9. Bulaga regains his form: OK, he hasn't been a world beater, but the former #1 pick could really help stabilize the line this season. With David Bakhtiari performing better than we could have hoped when he stepped in at left tackle last season, the team can feel good about moving Bulaga back to the right side. Don Barclay was okay last year, particularly as a run blocker, but it would be nice to have him as a utility guy, with Bakhtiari and Bulaga serving as solid bookends on the offensive line.
10. Young D-line shows some nastiness: You gotta love Mike Daniels speaking up and promising that this unit will be meaner and tougher. We know it will be younger, with the losses of Ryan Pickett and Johnny Jolly. Dom Capers' 3-4 will go as far as the defensive line goes. The team simply must be better up front. BJ Raji's return to the nose and playing for a big contract should provide more results in the middle and Daniels is emerging as a very good player. Now the team needs last year's #1 pick Datone to take a jump and hope that rookie Kyhri Thornton and someone within the group of Guion, Worthy and Boyd steps up.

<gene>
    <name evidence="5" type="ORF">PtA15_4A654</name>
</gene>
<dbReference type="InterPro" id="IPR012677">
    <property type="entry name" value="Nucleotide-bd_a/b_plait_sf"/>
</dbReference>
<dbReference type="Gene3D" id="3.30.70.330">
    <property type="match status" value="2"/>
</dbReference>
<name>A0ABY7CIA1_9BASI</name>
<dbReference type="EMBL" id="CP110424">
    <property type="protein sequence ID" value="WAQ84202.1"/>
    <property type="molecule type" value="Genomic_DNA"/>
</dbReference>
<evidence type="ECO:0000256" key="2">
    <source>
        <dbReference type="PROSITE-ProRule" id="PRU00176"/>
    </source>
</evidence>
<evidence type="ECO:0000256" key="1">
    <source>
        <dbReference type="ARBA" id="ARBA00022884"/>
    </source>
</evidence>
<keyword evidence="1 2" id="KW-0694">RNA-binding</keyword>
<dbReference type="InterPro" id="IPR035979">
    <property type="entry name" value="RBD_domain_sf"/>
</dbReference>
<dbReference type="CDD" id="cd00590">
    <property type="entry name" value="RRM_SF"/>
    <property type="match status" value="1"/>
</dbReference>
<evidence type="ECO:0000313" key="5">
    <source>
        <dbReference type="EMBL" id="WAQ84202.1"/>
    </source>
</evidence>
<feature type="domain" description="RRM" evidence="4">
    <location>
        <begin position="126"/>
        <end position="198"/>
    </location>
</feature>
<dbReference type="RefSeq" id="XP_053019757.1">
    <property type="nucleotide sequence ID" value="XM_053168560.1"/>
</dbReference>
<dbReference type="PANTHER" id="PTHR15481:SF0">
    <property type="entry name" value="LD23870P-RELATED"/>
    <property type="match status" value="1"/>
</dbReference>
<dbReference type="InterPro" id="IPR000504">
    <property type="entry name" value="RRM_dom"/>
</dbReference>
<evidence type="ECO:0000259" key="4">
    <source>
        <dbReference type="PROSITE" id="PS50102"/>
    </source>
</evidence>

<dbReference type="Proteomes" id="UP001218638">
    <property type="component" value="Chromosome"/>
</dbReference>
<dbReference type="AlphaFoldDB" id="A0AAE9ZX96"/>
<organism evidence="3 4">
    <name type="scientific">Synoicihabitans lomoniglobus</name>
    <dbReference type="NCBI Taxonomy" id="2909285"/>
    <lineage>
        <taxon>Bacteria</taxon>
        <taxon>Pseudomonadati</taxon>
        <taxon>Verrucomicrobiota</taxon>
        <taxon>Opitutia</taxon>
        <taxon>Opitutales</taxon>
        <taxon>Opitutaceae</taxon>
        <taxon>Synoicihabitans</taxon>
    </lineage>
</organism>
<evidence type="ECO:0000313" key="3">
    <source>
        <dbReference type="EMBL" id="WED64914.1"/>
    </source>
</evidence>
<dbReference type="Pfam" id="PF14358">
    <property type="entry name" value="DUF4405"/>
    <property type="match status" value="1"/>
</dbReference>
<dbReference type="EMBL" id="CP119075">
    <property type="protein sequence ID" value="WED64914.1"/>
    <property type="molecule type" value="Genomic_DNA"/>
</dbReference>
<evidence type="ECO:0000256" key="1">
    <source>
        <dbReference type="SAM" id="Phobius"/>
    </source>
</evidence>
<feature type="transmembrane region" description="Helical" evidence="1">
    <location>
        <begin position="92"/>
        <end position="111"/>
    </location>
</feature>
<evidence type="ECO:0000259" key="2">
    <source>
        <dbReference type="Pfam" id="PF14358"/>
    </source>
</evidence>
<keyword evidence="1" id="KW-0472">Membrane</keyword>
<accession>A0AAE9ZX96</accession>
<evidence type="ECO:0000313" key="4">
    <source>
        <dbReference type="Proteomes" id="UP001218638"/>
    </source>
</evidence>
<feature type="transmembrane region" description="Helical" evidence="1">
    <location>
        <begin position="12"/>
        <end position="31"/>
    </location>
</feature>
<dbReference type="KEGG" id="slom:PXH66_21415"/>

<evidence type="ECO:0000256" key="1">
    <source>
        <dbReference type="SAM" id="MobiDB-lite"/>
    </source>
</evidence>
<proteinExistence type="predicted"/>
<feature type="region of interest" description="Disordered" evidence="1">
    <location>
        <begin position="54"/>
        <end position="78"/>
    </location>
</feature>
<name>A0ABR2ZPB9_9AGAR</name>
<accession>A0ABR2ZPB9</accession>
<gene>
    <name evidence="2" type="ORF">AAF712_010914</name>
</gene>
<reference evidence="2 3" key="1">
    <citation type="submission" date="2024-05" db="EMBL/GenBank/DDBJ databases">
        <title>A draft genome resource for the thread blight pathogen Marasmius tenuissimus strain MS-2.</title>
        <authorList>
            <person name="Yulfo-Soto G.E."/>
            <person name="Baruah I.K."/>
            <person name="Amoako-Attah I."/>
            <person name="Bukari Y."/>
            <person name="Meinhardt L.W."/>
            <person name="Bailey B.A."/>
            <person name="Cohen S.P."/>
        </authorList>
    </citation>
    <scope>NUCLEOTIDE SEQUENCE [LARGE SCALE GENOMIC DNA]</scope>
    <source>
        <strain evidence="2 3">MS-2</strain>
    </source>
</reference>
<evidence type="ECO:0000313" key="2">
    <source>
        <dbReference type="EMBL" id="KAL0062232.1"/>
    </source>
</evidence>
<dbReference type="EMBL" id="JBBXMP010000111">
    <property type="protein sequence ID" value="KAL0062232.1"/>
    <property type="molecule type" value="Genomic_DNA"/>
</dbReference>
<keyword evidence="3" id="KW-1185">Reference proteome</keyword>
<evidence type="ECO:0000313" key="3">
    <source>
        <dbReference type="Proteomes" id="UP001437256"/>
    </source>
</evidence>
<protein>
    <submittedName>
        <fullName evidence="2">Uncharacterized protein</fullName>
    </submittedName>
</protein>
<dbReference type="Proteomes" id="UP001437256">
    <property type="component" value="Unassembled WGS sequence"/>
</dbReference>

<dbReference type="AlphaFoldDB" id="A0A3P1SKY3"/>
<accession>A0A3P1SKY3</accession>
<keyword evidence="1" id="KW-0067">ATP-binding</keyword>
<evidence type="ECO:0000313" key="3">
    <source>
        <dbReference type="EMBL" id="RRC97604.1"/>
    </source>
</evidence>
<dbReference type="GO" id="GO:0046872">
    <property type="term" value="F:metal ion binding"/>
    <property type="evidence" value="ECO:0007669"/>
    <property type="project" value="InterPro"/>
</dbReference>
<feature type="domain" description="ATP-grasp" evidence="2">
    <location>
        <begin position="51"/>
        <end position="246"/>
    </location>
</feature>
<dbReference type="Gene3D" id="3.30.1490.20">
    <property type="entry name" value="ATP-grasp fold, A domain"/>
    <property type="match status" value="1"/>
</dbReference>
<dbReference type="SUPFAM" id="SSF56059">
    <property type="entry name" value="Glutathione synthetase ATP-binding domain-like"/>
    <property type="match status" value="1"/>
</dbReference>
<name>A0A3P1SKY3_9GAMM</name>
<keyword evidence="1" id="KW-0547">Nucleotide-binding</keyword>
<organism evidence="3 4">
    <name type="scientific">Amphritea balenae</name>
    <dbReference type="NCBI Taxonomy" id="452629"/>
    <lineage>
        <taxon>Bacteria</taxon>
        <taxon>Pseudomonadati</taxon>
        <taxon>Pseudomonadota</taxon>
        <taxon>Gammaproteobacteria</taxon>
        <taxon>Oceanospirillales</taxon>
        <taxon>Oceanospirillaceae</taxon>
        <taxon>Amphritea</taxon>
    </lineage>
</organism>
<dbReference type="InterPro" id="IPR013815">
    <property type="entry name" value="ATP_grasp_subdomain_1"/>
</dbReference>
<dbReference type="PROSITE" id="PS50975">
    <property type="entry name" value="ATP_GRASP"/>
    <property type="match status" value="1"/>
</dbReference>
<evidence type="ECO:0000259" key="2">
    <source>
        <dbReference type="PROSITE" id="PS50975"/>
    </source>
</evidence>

Posted May 11th, 2014 @ 02:05pm
Imagine for a moment that you are Jarret Boykin. You're coming off a season where you stepped up and earned the #4 spot on the Packers' wide receiver depth chart. With the free agency exodus of James Jones, you were primed to be the #3 receiver in '14, a virtual starter, with a chance to post big numbers and earn a nice contract in a year or two.
Then, the 2014 draft happened. You slept fine on Thursday night, tossed and turned a bit on Friday night when the Pack spent a second round pick on WR Davante Adams, then spent the night on Saturday night, numbingly clicking the remote, trying to make rounds four through seven disappear as if they'd never happened.